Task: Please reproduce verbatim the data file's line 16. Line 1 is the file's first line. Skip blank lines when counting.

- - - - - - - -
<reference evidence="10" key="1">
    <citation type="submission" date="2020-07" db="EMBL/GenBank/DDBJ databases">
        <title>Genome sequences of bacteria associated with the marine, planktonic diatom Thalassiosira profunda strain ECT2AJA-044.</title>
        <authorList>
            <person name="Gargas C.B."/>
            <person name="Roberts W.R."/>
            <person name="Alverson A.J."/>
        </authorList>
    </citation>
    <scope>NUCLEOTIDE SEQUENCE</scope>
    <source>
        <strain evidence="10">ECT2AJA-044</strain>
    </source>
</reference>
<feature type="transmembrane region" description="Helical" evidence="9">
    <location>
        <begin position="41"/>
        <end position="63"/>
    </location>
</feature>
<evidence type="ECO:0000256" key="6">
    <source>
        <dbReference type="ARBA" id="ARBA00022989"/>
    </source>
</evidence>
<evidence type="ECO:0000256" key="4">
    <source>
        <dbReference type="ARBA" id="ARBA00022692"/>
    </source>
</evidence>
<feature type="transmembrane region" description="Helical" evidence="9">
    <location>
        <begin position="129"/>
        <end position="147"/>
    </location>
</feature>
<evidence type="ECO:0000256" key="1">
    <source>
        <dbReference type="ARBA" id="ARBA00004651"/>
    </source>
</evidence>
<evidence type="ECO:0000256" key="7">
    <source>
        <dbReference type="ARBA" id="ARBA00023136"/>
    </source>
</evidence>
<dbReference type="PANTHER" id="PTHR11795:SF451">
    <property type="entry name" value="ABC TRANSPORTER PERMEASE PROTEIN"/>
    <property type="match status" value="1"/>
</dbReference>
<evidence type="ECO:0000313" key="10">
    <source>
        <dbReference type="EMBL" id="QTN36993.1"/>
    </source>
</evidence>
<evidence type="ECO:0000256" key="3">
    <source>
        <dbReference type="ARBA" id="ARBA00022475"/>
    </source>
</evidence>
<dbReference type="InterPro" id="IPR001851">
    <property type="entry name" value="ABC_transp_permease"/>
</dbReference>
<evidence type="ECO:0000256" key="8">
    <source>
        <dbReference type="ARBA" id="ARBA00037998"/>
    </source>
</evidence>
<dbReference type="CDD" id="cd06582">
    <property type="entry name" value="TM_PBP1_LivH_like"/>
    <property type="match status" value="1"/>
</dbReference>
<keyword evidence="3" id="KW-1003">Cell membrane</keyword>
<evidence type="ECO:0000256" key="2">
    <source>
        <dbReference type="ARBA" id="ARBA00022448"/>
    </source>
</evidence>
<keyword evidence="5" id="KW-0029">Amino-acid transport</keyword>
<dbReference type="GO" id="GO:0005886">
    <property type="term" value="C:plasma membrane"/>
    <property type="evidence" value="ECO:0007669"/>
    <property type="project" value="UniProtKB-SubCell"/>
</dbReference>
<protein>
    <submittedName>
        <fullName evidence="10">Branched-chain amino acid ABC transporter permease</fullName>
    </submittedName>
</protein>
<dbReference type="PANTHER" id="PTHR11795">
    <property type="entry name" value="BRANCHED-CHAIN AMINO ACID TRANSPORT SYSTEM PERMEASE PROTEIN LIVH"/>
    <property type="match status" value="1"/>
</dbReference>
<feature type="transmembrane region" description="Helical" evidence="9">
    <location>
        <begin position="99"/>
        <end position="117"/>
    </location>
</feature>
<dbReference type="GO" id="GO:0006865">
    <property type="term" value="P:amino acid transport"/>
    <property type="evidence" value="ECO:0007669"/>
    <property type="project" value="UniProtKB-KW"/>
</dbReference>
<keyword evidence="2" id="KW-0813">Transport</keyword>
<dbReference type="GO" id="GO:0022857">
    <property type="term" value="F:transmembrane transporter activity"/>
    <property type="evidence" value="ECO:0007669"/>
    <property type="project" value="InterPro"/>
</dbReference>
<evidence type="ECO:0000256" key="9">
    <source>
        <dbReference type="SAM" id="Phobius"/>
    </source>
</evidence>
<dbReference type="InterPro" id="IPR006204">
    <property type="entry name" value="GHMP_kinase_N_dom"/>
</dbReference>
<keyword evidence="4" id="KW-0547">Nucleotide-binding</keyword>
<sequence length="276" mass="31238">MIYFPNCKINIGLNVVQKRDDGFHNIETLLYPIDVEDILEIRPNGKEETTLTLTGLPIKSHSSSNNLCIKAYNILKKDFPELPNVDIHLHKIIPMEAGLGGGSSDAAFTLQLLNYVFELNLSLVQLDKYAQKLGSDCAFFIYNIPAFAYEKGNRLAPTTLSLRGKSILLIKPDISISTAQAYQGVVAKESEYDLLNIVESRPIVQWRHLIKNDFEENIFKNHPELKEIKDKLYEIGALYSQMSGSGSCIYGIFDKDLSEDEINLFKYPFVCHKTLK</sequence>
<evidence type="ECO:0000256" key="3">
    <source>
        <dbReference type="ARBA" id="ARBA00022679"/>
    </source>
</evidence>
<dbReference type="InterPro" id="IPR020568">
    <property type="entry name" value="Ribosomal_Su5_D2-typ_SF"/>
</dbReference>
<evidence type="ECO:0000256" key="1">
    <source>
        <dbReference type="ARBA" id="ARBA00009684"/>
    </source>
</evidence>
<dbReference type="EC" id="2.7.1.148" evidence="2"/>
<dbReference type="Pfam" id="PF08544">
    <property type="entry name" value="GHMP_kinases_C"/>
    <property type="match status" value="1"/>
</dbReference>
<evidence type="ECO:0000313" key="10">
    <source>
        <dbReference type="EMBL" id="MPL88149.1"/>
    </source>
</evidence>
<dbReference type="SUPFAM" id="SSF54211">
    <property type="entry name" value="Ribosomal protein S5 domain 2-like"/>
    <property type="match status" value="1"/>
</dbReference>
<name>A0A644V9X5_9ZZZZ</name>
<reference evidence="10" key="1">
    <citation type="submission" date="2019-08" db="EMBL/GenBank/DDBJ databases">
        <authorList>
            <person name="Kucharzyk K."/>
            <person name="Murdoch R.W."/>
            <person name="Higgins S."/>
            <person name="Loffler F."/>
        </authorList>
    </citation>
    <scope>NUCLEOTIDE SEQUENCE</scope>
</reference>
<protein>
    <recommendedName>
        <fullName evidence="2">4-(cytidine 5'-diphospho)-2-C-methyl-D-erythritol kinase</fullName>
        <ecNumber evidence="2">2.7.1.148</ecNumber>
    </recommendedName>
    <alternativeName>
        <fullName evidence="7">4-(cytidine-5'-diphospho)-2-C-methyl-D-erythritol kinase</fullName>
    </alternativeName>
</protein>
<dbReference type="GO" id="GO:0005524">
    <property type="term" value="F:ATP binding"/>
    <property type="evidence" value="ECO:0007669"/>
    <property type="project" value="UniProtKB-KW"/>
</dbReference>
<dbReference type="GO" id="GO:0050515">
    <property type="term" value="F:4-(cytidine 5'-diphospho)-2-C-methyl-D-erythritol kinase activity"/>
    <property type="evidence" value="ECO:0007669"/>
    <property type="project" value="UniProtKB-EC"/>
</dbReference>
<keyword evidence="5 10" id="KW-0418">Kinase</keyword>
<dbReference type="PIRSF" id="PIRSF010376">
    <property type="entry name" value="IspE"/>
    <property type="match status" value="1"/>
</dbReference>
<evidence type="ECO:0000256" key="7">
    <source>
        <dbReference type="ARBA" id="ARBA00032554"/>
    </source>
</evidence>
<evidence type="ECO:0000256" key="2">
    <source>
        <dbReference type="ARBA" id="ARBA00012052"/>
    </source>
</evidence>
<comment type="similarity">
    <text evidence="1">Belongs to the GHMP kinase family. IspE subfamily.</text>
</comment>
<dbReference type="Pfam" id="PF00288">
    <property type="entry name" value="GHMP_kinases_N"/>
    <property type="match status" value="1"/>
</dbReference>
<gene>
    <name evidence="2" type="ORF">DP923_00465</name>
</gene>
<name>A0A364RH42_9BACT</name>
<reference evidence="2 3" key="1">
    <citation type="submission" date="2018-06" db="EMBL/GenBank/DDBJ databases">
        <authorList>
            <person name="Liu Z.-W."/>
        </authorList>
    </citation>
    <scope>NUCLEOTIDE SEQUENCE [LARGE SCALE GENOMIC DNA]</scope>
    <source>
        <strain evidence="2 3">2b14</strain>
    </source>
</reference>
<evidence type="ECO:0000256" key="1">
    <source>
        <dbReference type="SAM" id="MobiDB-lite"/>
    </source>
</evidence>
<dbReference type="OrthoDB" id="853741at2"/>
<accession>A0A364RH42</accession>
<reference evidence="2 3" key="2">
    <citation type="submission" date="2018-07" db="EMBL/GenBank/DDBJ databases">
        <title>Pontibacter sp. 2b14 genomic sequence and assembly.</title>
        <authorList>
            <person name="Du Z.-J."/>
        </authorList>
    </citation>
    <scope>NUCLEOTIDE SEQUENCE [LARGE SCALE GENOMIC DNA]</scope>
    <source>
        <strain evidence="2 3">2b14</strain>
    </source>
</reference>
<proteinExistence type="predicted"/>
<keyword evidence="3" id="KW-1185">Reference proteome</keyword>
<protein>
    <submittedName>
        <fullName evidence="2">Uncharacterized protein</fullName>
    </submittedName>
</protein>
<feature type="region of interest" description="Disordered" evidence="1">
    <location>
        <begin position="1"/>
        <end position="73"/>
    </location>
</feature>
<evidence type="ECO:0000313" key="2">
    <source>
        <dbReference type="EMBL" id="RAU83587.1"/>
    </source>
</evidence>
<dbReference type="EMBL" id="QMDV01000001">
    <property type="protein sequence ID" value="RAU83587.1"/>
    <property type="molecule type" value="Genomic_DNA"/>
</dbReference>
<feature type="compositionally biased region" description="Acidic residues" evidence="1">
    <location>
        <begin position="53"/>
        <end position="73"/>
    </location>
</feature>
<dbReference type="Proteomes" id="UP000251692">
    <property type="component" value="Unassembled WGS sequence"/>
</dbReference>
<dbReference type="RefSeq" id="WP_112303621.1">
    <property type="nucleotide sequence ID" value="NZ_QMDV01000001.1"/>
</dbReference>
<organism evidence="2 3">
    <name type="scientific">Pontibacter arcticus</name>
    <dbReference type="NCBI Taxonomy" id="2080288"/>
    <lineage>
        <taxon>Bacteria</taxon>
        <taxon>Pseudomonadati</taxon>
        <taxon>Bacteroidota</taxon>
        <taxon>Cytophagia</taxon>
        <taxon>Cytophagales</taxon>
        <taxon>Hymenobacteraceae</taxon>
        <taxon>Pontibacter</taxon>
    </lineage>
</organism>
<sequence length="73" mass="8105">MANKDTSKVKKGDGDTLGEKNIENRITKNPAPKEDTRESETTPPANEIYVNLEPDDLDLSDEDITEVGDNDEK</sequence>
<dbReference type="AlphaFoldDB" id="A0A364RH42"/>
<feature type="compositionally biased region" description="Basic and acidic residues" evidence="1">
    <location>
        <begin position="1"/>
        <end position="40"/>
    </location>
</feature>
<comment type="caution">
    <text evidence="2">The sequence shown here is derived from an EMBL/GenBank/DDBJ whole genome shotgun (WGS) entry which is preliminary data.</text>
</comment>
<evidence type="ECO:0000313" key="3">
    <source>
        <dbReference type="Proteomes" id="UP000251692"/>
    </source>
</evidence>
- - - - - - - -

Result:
    <location>